Take a test mass, M kg, travelling at velocity Q. It begins ejecting mass at the rate of m kg/s of material at Vm/s at t=0. Now consider the energy required for this ejection rate in a time sample of Δt at t=0.

Impulse Equations (Force = rate of change of momentum):
Force on ejectant = d(m[Q+V])/dt = +V.m.Δt
Force on test mass = d((Q-(Vm/M))xM)/dt = -V.m.Δt

Conservation of momentum:
V.mΔt = -M.ΔQ

(note; ΔQ/Δt =~dQ/dt=-V.m/M, therefore Force (on test mass) = -mV (unsurprisingly, same result as above))

OK! So now do the maths!...

A: Power, by rate of change of kinetic energy, at t=0;
Test Mass---
ΔKE = ½ M Q² - ½ M (Q-ΔQ)² = +M.Q.ΔQ - ½ M ΔQ²
lim ΔQ->0; ΔQ²=0 So ΔKE = M.Q.ΔQ = -M.Q.mVΔt/M = -Q.V.m.Δt
Propellant---
ΔKE = ½ {(Q+V)² – Q²} m Δt = Q.V.m.Δt + ½ V².m.Δt

TOTAL ΔKE = -Q.V.m.Δt + Q.V.m.Δt + ½ V².m.Δt = ½ V².m.Δt

NOTE: TOTAL ΔKE independent of Q

B: Alternative calculation of Power, by rate of expended work, at t=0;
Test Mass---
Rate of Work = -V.m.(Q- ΔQ).Δt = -Q.V.m.Δt + Q.V.m.Δt.ΔQ
lim Δt->0; ΔQ.Δt=0
So Work rate = -Q.V.m.Δt
Propellant---
***CAUTION!!.. distance travelled by a mass accelerating to V in time Δt is V.Δt/2, because this is the average distance travelled for the linear acceleration (this is a legitimate assumption on a timescale of lim Δt->0)***
Rate of Work = V.m.(Q+V/2).Δt = Q.V.m.Δt + ½ .V².m.Δt

TOTAL rate of work = -Q.V.m.Δt + Q.V.m.Δt + ½ V².m.Δt = ½ V².m.Δt

TWO DIFFERENT APPROACHES; BY RATE OF WORK DONE AND BY ΔKE.

SAME ANSWER.

BOTH ANSWERS INDEPENDENT OF Q.

There is NO 'over-unity' violation if the maths is done correctly for an accelerated mass using a propellant.

Note that the ±Q.V.m.Δt term in each of the propellant and mass cancel out. This will grow as Q grows, but the result remains frame-independent because the sum of the terms is zero. Always. And forever. Because it is the same, but opposite, term in both the propellant and thrusted mass.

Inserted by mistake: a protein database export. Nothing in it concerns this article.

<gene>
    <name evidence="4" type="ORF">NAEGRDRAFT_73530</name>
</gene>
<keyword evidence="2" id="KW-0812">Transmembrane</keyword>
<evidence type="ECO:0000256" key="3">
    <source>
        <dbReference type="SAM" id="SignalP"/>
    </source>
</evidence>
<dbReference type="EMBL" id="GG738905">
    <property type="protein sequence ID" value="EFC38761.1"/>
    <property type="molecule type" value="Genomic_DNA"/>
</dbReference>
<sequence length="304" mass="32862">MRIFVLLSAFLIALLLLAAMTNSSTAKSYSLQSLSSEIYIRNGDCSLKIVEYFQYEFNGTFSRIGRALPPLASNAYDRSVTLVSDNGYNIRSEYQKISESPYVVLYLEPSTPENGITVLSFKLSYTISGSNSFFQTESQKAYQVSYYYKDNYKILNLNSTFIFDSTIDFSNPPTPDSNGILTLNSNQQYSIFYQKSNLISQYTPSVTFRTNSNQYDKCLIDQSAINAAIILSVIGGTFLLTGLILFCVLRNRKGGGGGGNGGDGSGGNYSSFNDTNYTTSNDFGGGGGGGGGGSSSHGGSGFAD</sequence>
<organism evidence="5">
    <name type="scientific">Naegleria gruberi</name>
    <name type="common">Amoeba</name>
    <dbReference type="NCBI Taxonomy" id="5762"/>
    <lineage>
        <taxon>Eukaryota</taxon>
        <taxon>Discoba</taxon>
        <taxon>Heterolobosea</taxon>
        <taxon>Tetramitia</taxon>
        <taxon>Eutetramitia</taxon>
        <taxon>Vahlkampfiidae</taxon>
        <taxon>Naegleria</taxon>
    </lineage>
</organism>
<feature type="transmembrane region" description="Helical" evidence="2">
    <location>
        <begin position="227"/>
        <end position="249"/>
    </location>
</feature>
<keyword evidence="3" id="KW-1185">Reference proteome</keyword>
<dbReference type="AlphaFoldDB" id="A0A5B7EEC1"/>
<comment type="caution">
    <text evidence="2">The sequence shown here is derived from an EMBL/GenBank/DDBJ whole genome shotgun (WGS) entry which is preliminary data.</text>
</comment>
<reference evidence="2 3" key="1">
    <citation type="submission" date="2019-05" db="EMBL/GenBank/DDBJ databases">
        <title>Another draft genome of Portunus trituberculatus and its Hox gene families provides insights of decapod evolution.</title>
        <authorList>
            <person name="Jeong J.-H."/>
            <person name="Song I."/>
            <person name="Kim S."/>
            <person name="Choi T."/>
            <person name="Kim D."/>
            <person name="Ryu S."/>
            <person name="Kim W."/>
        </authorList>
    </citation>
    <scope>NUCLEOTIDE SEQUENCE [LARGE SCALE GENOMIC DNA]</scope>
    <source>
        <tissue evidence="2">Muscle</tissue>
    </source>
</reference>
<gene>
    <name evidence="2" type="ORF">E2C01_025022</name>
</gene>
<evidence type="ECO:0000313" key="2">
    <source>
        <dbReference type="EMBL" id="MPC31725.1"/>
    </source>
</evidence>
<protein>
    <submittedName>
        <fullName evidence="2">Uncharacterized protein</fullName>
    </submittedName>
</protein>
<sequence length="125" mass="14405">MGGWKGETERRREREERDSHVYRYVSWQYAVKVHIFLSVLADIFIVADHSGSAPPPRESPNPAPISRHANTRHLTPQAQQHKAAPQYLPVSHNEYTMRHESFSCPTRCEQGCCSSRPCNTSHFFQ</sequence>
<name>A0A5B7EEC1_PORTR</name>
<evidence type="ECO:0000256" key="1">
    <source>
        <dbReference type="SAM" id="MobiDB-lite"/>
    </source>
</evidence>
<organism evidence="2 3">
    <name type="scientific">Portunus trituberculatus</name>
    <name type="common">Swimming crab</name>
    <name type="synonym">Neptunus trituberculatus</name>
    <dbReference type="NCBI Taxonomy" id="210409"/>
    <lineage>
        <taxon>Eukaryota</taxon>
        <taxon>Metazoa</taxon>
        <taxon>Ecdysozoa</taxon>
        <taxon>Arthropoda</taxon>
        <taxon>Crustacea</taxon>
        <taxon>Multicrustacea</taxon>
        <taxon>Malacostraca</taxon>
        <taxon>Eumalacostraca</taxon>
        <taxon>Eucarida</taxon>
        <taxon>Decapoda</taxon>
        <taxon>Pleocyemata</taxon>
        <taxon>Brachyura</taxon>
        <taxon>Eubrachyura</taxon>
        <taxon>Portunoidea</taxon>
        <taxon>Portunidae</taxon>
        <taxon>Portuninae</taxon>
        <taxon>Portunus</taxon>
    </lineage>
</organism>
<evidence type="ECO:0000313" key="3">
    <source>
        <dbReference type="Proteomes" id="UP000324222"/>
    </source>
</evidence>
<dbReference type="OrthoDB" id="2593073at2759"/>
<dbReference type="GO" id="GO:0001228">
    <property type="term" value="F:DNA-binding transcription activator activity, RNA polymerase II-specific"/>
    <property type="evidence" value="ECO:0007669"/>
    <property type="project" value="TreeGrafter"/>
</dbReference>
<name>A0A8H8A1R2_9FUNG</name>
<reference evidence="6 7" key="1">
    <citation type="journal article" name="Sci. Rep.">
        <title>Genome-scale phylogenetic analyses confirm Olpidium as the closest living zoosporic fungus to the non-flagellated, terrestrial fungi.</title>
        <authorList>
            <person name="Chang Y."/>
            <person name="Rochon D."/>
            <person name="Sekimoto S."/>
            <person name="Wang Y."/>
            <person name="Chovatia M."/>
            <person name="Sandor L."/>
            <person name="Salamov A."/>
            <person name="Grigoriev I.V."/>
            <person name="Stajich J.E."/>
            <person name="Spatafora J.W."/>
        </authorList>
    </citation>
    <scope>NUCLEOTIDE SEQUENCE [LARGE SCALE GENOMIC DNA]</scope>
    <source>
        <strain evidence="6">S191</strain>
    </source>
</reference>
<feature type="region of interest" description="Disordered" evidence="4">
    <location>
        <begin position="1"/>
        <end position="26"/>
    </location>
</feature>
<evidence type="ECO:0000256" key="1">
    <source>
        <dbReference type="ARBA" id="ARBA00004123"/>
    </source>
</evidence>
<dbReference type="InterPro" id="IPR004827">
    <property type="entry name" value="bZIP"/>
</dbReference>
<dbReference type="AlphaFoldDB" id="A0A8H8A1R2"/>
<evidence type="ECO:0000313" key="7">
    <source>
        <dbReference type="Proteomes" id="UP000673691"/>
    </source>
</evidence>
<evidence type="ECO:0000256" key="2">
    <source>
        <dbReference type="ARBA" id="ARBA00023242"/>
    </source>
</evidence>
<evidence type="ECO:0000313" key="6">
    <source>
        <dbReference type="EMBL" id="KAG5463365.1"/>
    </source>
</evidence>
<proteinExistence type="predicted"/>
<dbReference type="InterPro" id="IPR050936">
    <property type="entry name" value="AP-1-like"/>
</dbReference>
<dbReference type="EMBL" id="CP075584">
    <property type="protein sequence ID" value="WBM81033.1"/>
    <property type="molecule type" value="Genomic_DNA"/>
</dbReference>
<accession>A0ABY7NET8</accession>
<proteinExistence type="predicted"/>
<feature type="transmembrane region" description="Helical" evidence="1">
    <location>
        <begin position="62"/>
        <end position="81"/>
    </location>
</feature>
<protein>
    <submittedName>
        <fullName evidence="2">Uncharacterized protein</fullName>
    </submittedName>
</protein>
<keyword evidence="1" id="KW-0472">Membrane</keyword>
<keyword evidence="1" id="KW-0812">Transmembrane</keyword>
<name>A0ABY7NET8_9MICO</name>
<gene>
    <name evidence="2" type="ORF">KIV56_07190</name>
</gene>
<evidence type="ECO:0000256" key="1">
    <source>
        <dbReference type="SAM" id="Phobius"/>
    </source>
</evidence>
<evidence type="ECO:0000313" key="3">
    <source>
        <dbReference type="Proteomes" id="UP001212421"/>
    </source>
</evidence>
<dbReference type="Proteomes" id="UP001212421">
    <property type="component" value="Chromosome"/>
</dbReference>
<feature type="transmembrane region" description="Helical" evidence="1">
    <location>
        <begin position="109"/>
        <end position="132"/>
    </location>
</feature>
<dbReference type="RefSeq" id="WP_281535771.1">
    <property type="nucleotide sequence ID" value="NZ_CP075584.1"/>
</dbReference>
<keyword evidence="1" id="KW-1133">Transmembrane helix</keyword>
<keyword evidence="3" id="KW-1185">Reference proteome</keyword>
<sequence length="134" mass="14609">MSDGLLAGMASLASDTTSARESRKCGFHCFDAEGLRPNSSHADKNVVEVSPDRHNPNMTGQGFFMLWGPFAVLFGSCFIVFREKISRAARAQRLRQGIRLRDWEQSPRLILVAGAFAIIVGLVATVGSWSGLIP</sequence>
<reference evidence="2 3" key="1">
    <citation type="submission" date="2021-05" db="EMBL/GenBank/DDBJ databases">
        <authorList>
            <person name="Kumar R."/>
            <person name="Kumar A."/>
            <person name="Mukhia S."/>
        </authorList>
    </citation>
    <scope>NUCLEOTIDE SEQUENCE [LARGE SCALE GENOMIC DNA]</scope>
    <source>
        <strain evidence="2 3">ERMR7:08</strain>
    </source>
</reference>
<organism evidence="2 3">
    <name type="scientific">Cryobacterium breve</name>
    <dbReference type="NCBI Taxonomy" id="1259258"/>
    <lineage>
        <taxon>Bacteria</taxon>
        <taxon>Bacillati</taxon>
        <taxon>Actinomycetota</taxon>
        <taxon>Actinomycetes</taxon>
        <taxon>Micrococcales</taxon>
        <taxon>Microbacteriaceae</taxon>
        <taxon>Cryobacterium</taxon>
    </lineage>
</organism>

It only becomes an 'un-physical' violation if there is no propellant to counterbalance the Q.V.m.Δt term.

Thank you for this. I didn't like my earlier result, and I now see where I screwed up. Rounding 1.08N to 1.0N would only have been fine if I'd changed the propellant velocity to match. Without that, the KE calculation ends up unbalanced, and that's where the velocity dependence came from.

I really do know better to be careful when subtracting large values, but I got too caught up in the numbers to look at the math.

A simple derivation of KE being invariant to change in velocity:
Take two 1kg masses, initially at rest with respect to each other. Both are moving at velocity v m/s. Some time later, they are both moving at velocity v+dv m/s and v-dv m/s respectively. Ignore how that happened, and just evaluate KE for the two states:

Ok, well, I'll ignore secondhand accounts about what some of the physicists say about having to do Lorentz transforms and try to engage with this mathematical model for one or two posts.

It only becomes an 'un-physical' violation if there is no propellant to counterbalance the Q.V.m.Δt term.

This of course is true. You have to push against something in order to move. The theory behind the M-E thruster is, as best I remember it right now, that you push against distant matter in the universe by gravity waves reflected back to you.

So, if M-E theory is correct distant matter is the reaction mass.

Is there any way that as the M-E ship accelerates, Q would grow for it, and Q on the distant matter would grow too, resulting in the two summing to zero?

Is there an alternative mathematical description that makes sense for such a hypothetical M-E thruster? Or do you get to the same over-unity situation that GoatGuy did for years?

Note: Of course if you were just observing a M-E thruster accelerate without ejecting any propellant it would appear to reach the point where it would go over-unity, because you wouldn't know what it was pushing against. There would be no conservation of momentum.

I ask about an alternative mathematical model because there is, for example, no "m kg/s of material" being ejected - but there should (according to the theory) be force exerted on the distant matter. Presumably if you have a small, say 1kg M-E vehicle, and it's engaging with the bulk of the distant mass in the universe (quadrillions of kg? more?), the acceleration imparted to of all that distant mass would be pretty much undetectable (assuming you could somehow detect what was happening to huge amounts of distant mass) - but there should still be a force on it.